Today did not turn out well. I suffered several setbacks on my ride to Hanoi.

My day began early in Quy Nhon. I wanted to have a lot of time on the 200 km ride to Quang Ngai. Rather than take the direct route inland to the start of the scenic portion of the Ho Chi Minh highway at Kon Tum, I had decided to spend an extra day following the coast north. This would allow me to take the mountainous and scenic Highway 24 to Kon Tum. But first, bánh mì ốp la.

Old and new bridges.
Old and new bridges.

The way started out on another weird four land divided highway through sand dunes like in Mui Ne. The sidewalks were wider than the road. There were roads spurs leading straight into dunes. There were landscaped trees planted in the median and in the sidewalks. There were huge traffic circles and crosswalks. It must have cost a fortune. But there was no traffic, and nothing there besides sand dunes. In the USA where there are dunes like that we protect them. Here they build huge roads right through them. I wonder if they want to build towns in them? Who would want to live there?

I stopped to take a picture in a particularly scenic spot with a view of the ocean past the sand dunes. I didn’t use my center stand, even though my pack on the back makes Tién unstable. I made sure she was stable, walked away, and a big gust of wind blew her right over. She hit the pavement and broke off her left mirror.

A lone fishing boat from the new bridge.
A lone fishing boat from the new bridge.

With no easy way to see behind me, I continued. The route went through countryside, down small roads. The roads were bad, with lots of potholes, so I could only go 30 kph. But the scenery was spectacular. I went through villages, past green rice fields, mountains, and ponds. It was amazing. I stopped a lot for photos.

But I was worried I would not make it to my destination since I had to go so slow. I missed a turn, and had to backtrack a lot. I enjoy leisurely rides in the countryside when I have a place to stay. I didn’t have a place, so I worried.

Weird superhighway to nowhere through the dunes.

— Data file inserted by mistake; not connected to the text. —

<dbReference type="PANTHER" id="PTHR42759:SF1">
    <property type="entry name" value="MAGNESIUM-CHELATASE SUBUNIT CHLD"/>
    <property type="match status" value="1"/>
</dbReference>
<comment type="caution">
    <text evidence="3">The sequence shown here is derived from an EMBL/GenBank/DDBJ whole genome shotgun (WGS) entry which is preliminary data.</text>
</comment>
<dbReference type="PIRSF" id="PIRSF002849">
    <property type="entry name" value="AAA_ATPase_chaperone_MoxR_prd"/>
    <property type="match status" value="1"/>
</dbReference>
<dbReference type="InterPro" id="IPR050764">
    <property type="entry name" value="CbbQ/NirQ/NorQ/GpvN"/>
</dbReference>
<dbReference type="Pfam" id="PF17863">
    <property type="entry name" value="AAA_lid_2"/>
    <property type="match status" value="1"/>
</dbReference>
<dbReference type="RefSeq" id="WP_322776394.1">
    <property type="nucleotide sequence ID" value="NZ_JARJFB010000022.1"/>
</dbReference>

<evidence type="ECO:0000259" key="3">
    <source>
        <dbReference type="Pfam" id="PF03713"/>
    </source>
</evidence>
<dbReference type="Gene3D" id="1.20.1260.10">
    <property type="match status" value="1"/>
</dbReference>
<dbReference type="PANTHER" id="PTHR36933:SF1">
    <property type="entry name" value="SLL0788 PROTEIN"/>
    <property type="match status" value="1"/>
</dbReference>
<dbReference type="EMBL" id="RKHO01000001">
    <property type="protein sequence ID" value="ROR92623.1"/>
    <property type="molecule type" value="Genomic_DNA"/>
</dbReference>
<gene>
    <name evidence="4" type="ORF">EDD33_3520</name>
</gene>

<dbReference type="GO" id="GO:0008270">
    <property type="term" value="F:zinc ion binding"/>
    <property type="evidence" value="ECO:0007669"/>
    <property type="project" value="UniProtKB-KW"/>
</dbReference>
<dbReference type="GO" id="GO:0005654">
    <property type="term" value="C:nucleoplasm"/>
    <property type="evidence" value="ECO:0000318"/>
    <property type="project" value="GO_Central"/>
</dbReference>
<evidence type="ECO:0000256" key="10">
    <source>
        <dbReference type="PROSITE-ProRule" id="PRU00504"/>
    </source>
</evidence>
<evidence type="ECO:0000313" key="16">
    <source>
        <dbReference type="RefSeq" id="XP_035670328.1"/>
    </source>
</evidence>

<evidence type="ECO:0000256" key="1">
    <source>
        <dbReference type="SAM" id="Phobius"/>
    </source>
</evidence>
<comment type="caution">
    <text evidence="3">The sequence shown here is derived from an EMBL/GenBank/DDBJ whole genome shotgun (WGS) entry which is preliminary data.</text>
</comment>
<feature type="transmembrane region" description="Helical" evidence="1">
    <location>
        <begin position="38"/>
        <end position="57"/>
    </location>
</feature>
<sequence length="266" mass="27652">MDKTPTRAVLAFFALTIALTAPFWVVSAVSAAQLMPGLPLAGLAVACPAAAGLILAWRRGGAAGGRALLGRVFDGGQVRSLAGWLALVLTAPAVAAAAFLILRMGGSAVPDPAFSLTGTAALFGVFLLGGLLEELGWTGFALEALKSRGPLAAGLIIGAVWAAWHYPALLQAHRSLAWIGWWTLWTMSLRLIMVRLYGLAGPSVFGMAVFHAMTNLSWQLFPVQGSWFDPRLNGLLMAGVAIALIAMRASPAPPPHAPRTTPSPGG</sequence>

Weird superhighway to nowhere through the dunes.

It took me 5 hours to cover 100 km, where I rejoined AH1. It was then I realized I forgot my passport at my guesthouse’s reception back in Quy Nhon.

It took about 2.5 hours to ride back to Quy Nhon via AH1. I sped the whole way, which is dangerous. There will sometimes be a guy working in the middle of the road, with only a small cart right in front of him, with no reflective signs. It’s hard to see and you can crash into him easily.

Back in town I got my passport back, then checked into a different guesthouse. This one was cheaper, but not as nice as the one from last night.

After a full day of riding 200 km, I ended up in the same place I started this morning.

Tién fell over when I took this picture.
Tién fell over when I took this picture.
The road was scenic and followed the coast.
The road was scenic and followed the coast.
Then went up into the mountains.
Then went up into the mountains.
It became rural, and I passed green fields.
It became rural, and I passed green fields.
I marveled at all the green, and cursed all the power lines.
I marveled at all the green, and cursed all the power lines.
Maybe these were salt fields?
Maybe these were salt fields?
The road turned to dirt, then another highway to nowhere appeared.
The road turned to dirt, then another highway to nowhere appeared.
I raced on AH1 back to where I started. Not all of it was nice and new like this stretch.
I raced on AH1 back to where I started. Not all of it was nice and new like this stretch.
Even along busy AH1, I passed farmers in their fields.
Even along busy AH1, I passed farmers in their fields.
Terry
I'm Terry, former cubicle-dweller, and now traveler, photographer, writer, and entrepreneur. I quit my job in 2014 to travel to US national parks, then to South East Asia. I write about independent, flexible, long-term, budget travel. Sign up to my newsletter to get the latest news on what I'm up to. I hope you join me on my trek around the world.

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